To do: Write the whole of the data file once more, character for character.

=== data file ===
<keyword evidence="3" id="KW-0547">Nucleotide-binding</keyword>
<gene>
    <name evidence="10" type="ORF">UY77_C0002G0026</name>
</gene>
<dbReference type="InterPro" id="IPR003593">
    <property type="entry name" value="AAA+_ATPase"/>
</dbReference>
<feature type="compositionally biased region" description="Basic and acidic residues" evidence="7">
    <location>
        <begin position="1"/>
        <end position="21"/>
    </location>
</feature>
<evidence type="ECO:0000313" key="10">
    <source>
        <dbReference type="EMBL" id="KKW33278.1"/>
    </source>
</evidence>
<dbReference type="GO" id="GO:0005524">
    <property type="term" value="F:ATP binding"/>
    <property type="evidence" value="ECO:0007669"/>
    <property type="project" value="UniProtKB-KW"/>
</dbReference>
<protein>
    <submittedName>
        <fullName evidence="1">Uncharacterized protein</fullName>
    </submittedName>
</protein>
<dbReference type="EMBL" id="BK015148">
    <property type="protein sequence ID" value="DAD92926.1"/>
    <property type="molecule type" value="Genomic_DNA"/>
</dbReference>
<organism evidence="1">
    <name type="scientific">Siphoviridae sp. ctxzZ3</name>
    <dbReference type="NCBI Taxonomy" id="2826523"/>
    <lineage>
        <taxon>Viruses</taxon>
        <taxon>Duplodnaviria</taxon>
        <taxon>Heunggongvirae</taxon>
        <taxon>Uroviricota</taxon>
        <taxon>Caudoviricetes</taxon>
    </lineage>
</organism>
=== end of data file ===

<keyword evidence="3" id="KW-0547">Nucleotide-binding</keyword>
<gene>
    <name evidence="10" type="ORF">UY77_C0002G0026</name>
</gene>
<dbReference type="InterPro" id="IPR003593">
    <property type="entry name" value="AAA+_ATPase"/>
</dbReference>
<feature type="compositionally biased region" description="Basic and acidic residues" evidence="7">
    <location>
        <begin position="1"/>
        <end position="21"/>
    </location>
</feature>
<evidence type="ECO:0000313" key="10">
    <source>
        <dbReference type="EMBL" id="KKW33278.1"/>
    </source>
</evidence>
<dbReference type="GO" id="GO:0005524">
    <property type="term" value="F:ATP binding"/>
    <property type="evidence" value="ECO:0007669"/>
    <property type="project" value="UniProtKB-KW"/>
</dbReference>
<protein>
    <submittedName>
        <fullName evidence="1">Uncharacterized protein</fullName>
    </submittedName>
</protein>
<dbReference type="EMBL" id="BK015148">
    <property type="protein sequence ID" value="DAD92926.1"/>
    <property type="molecule type" value="Genomic_DNA"/>
</dbReference>
<organism evidence="1">
    <name type="scientific">Siphoviridae sp. ctxzZ3</name>
    <dbReference type="NCBI Taxonomy" id="2826523"/>
    <lineage>
        <taxon>Viruses</taxon>
        <taxon>Duplodnaviria</taxon>
        <taxon>Heunggongvirae</taxon>
        <taxon>Uroviricota</taxon>
        <taxon>Caudoviricetes</taxon>
    </lineage>
</organism>